At WWDC I was asked how to remove the disclosure triangle in an NSOutlineView. Well, first things first. You can change it with this bit of code in your delegate: - (void)outlineView:(NSOutlineView *)ov willDisplayOutlineCell:(NSButtonCell *)cell forTableColumn:(NSTableColumn *)tableColumn item:(id)item { [cell setImage:[NSImage imageNamed:@“collapsedglyph.tiff”]]; [cell setAlternateImage:[NSImage imageNamed:@“expandedglyph.tiff”]]; } If you want to set it to nil, you will have to create an image that is empty. –corbin


rail unicycle riding at East Cliff Rd, Santa Cruz, CA (aka: ‘the hook’)

I did some cool rail riding last weekend: http://www.bluetreesoft.com/wallpapers/wallpapers.cgi/east_cliff?ppp=0 Here’s a snapshot: I am actually right above the cliff. Check out the other pictures. Cool, huh! This is what I do in my spare time. Today, after work, I’m doing a mountain unicycle ride at the Soquel Demo forest.


Tooltips for NSTableView cell’s in Tiger

At WWDC, I quickly mentioned how easy it is to add tooltip’s to an NSCell for an NSTableView/NSOutlineView. Here is a quick snippet of code on how to do this only if the text doesn’t fill up the entire cell: - (NSString *)tableView:(NSTableView *)tv toolTipForCell:(NSCell *)cell rect:(NSRectPointer)rect tableColumn:(NSTableColumn *)tc row:(int)row mouseLocation:(NSPoint)mouseLocation { if ([cell isKindOfClass:[NSTextFieldCell class]]) { if ([[cell attributedStringValue] size].width > rect->size.width) { return [cell stringValue]; } } return nil; } You will obviously have to set the delegate for the tableview to be whatever class implements the above method, and this will only work on Tiger. But, it... [read more]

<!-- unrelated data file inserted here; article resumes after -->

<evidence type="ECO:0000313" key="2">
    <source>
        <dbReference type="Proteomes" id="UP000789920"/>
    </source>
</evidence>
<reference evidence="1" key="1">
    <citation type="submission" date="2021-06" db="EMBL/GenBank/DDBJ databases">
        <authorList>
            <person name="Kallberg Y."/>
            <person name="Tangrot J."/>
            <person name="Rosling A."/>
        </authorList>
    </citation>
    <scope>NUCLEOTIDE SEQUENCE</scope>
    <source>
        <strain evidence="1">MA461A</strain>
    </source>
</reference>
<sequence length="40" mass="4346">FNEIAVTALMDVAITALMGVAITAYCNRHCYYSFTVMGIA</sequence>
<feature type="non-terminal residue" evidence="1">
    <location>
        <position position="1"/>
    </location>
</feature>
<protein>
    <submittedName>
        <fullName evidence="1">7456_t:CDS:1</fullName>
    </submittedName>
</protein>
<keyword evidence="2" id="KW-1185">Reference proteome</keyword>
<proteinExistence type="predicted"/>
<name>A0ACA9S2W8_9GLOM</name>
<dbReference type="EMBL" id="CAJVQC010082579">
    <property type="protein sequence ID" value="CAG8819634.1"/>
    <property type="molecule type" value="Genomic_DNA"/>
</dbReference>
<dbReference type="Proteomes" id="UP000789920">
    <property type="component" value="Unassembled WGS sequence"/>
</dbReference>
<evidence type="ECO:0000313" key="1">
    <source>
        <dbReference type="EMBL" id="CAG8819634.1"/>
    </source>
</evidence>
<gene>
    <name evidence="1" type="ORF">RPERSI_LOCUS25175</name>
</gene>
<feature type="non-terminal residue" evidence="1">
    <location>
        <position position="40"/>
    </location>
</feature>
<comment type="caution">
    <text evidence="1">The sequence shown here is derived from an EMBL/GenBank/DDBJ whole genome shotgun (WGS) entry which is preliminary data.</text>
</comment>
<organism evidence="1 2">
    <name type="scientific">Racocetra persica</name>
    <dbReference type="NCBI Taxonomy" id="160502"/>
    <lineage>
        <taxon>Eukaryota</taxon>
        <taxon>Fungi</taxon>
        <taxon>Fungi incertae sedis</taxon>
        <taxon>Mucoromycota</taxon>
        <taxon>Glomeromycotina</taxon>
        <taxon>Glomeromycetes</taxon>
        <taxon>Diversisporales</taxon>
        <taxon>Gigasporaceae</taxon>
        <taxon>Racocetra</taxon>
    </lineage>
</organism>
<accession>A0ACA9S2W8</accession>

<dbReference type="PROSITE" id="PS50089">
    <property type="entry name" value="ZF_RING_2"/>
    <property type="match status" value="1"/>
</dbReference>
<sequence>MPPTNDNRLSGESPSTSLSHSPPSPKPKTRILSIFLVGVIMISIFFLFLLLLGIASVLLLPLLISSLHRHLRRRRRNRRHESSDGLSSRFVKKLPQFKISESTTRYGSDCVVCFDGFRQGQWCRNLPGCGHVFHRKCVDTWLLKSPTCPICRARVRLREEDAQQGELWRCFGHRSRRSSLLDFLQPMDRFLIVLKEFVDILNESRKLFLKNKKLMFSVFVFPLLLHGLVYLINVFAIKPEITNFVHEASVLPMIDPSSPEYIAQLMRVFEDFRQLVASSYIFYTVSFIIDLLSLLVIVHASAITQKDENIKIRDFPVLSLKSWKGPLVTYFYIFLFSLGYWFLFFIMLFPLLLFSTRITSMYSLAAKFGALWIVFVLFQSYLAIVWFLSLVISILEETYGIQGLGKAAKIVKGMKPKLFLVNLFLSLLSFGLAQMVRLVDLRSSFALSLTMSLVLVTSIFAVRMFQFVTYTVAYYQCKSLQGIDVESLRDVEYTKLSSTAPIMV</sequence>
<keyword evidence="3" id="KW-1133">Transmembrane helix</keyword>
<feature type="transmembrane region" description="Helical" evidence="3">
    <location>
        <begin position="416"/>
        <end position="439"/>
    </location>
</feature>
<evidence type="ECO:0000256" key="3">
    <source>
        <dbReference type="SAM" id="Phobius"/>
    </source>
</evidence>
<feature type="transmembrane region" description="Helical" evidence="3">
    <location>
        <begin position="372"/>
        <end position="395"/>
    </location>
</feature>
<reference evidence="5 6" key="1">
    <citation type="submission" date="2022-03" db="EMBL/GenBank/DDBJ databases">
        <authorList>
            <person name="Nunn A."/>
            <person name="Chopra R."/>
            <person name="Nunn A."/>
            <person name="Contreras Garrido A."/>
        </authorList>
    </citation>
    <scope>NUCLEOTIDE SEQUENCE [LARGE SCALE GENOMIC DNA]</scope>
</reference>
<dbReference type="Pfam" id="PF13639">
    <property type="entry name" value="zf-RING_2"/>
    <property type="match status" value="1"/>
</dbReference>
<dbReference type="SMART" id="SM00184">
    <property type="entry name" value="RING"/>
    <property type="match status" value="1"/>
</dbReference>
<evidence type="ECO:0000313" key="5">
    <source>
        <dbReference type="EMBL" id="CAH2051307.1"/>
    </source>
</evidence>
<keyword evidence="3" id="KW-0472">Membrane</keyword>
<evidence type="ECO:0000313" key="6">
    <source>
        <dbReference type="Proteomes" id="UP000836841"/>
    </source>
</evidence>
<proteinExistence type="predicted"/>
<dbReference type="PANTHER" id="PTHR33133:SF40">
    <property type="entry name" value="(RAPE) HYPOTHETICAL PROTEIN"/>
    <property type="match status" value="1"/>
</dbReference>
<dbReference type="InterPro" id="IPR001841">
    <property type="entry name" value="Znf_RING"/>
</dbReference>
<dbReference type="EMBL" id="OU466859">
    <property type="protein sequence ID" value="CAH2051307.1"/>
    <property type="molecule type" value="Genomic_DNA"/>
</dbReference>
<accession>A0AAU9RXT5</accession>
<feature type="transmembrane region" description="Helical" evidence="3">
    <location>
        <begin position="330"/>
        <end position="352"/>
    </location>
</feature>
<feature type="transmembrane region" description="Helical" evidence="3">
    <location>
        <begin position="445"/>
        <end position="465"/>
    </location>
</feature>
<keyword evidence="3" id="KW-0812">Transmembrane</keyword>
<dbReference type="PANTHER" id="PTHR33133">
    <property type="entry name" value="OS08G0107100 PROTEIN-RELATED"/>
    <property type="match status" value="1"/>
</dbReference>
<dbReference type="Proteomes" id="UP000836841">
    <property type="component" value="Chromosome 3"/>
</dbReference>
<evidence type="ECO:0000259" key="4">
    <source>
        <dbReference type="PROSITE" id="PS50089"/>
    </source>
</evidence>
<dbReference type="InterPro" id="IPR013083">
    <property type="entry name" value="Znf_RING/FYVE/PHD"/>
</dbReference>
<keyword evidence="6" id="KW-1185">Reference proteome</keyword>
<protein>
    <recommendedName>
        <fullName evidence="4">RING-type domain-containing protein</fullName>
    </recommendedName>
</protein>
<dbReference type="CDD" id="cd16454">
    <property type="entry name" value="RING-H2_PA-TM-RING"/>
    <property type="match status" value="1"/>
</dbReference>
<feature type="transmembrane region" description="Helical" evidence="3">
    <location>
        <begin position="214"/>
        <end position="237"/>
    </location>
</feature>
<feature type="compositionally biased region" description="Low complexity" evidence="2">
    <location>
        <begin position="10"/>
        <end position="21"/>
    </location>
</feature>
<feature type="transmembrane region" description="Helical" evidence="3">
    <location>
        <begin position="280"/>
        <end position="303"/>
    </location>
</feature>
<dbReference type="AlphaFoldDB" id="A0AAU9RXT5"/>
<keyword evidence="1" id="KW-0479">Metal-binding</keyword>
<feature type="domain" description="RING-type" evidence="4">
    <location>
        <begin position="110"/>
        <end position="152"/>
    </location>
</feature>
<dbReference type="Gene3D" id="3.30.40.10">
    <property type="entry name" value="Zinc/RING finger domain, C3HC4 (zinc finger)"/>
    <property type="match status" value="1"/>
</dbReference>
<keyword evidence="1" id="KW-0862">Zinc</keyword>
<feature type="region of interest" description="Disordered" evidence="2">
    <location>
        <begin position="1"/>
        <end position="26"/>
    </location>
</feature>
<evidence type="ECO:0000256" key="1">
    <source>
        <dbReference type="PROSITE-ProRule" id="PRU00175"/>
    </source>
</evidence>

Tiger and the keyboard

Okay, one of the coolest Tiger enhancements has to do with keyboard shortcuts. The “really smart” Human Interface people at Apple figured out some stuff that bothered me in Panther. The main one that I like is “move focus to the menu bar”. Turn on this shortcut in the “keyboard and mouse” section of System Preferences. By default it is set to Ctrl-F2, but i changed it to Cmd-F2 because it is easier to type. First, how does it work? Well, you type “Ctrl-F2” (Cmd-F2 in my case), and the Apple menu item has focus. Begin typing, and “type to... [read more]


Drawing a “mail like” border on items in an NSTableView

Mail has a cool way of making unread messages stand out. It is really easy to do this type of thing with NSTableView/NSOutlineView. Subclass the one you want, and override drawRow. Toss in the code you see below, and it should give a cool highlight on all expandable rows in an NSOutlineView (you will have to modify it to have it work in NSTableView — just remove the call to isExpandable). - (void)drawRow:(int)row clipRect:(NSRect)clipRect { if (([self isExpandable:[self itemAtRow:row]]) && (![self isRowSelected:row])) { // Draw a light-blue “mail like” border around the row, if not selected NSRect rect = [self... [read more]